March 21, 2011
A Pound of Flesh: Free Speech in the Context of the Desperate Bargains Made between AALL and the Legal Publishing Industry and Individual Institutional Buyers and Their Vendors
One of AALL's rationalizations for not webcasting, live or archived, or for providing an official transcript of AALL's Vendor Colloquium, was that doing so would not allow participants to speak freely. This provides the opportunity, allegedly, for participants to express views that may not be those of the organizations they represent. I, for one, am betting some vendor reps still self-censored some of their own opinions but we will never know.
Now, in one-on-one communications via phone or email with vendors and law librarians, I do keep discussions strictly confidential, meaning they do not end up in LLB blog posts, for example. Sometimes, I ask, "can I write about that after you review my draft post." If the answer is "no," I'm fine with that. If the answer is yes but subject to my or my company's editing, I accept the edits. No mention about either the negative answer or the edits made are ever published. And sometimes during exchanges with vendors and others, I specifically do not ask a question because I don't want the answer to be held confidential.
But those are private one-on-one conversations. AALL's rationalization for neither webcasting nor creating and publishing a complete transcript of the Vendor Colloquium proceedings is an entirely different matter. It borders on It is insulting to one's intelligence that any law librarian would not understand the difference between any participant stating something is qualified by "this is my institution's policy" and another statement qualified by "this is my opinion which does not represent my institution." And then taking such statements out of context.
Mark Estes' sanctioned blog posts during the AALL's Vendor Colloquium and some later posts after the AALL's Vendor Colloquium essentially followed the Chatham House Rule. See, for example, Mary Jenkins' AALL Spectrum Blog post, An SCCLL Librarian’s Notes from the Vendor Colloquium ("I have 26 handwritten pages of notes; surely, some of that would be of interest to my colleagues. Since my perspective is primarily that of a librarian at a public and subscription law library, I will start by offering my own notes from Ann Fessenden’s presentation (a statement of the challenges facing state, court, and county law libraries (SCCLL) and questions for the publishers) and from the discussion that followed"). Then I will identify the attendees’ shared principles that seem to speak to these concerns.)"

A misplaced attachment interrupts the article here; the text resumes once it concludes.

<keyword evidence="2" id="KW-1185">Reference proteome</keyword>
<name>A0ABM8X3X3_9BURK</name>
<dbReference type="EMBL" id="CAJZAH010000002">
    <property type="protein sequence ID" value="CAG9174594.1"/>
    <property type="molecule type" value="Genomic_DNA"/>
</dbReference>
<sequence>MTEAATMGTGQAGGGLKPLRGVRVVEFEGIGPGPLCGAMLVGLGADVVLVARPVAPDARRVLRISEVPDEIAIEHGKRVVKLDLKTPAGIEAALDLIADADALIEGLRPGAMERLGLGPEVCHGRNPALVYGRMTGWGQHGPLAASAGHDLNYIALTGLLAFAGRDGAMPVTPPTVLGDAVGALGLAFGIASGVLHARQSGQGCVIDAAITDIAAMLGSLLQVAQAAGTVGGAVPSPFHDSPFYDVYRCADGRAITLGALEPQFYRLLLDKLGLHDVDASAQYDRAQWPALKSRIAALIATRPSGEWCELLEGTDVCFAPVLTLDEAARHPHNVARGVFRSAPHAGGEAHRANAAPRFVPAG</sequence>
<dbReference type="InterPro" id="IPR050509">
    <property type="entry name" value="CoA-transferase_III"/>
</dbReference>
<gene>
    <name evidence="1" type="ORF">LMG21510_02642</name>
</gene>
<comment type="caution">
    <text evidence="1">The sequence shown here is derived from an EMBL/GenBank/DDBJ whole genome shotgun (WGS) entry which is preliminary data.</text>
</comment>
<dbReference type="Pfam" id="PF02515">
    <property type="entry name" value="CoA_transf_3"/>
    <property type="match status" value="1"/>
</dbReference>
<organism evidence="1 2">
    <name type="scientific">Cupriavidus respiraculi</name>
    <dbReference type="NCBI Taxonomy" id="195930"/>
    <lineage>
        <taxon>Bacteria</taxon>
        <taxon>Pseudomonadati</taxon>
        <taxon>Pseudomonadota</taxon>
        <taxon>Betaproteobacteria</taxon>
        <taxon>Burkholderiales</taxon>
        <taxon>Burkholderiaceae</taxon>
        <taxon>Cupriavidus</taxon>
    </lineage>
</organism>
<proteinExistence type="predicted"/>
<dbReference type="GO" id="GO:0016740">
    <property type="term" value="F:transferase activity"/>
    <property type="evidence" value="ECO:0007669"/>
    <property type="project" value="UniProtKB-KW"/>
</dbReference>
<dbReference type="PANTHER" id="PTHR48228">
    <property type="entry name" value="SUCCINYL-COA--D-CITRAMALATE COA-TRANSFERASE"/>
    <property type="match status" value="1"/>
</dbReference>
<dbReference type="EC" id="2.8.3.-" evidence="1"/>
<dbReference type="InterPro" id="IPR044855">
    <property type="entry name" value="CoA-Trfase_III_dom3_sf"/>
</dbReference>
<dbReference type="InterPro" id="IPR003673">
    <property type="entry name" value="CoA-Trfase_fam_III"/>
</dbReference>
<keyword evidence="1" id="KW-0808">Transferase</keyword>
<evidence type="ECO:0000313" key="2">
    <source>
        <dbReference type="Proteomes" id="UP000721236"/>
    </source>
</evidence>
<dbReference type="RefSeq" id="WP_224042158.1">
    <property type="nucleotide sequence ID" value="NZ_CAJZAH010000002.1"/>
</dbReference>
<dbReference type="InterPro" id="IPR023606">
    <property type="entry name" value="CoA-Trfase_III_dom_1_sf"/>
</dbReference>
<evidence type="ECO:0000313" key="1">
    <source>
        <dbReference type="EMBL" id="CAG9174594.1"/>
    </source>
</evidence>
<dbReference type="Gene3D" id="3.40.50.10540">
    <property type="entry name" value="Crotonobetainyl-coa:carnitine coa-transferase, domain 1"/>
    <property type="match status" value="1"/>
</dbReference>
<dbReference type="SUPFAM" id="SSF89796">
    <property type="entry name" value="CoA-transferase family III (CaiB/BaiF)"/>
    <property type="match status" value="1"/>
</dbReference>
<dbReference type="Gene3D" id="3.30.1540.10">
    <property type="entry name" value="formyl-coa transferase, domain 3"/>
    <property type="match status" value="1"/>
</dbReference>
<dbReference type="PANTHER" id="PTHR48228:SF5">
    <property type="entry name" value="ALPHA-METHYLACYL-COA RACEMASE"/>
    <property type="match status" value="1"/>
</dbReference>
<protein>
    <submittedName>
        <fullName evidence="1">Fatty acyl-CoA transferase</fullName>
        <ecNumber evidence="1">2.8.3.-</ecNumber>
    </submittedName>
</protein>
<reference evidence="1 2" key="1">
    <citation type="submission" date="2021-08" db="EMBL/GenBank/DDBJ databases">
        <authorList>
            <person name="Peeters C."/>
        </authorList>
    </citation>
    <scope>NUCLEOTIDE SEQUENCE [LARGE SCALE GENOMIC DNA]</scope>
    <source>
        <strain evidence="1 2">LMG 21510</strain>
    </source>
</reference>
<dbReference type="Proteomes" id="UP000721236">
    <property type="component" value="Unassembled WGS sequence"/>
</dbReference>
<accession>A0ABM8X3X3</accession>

Since I'm unsure whether AALL officialdom knows what the Chatham House Rule is, here it is:
When a meeting, or part thereof, is held under the Chatham House Rule, participants are free to use the information received, but neither the identity nor the affiliation of the speaker(s), nor that of any other participant, may be revealed.
The reason for the rule is the rationalization used by AALL for not webcasting or publishing an official transcript -- freedom to speak without concern for personal reputations or a participant's official duties and affiliations. My problem is threefold: (1) we paid for this meeting; (2) we have no basis to make any informed judgement about what is forthcoming from it, namely a Shared Principles document and an Action Plan even if drafts are available for member comment; and (3) we are smart enough to know the difference between participants statements that represent their institutions and statements that are personal opinions if the complete record includes those qualifications. If attendees did not make such qualifications during their participation in the meetings, then even they don't know which is which and that means their reliance on what was said is muddled at best.
Fear of Reprisals. Over the years, I have talked with a fair number of law librarians who are afraid to speak openingly in public about systemic issues in the vendor-buyer relationship (unfortunately that also includes AALL members serving on AALL committees worried about consequences from AALL officialdom). The response, in a nutshell, goes something like this:
I have to put my employer's needs first and, even if I qualify my statement with a disclaimer that "the opinion I express is my professional opinion and does not necessary represent my employer" I am worried about the consequences.
Frankly, many professional law librarians are afraid that one or more of our very expensive vendors will find a way to make the execution of their employment-related responsibilities "difficult."
The vast, very vast,majority of such concerns are expressed by private sector law librarians -- the market sector that drives what our vendors do. While I personally know of no such "retribution," (feel free to comment anonymously or email me privately, if you like), the fear is real in the private sector -- less so in the public sector and much less so in the academic sector. but neither sector, individually or combined, matter as much as the private sector to our major vendors and their revenue generation objectives.
If our association doesn't think we know the difference between official and unofficial statements made by participants in an official meeting, just how dumb do they think we are? Here's a desperate bargain that must be eliminated if AALL is serious about consumer advocacy.
If individual librarians are afraid of vendors extracting their "pound of flesh," then it is time to address the desperate bargain between institutional buyers and vendors by way of meaningful publicity and sanctions by AALL.
Both are unacceptable. [JH]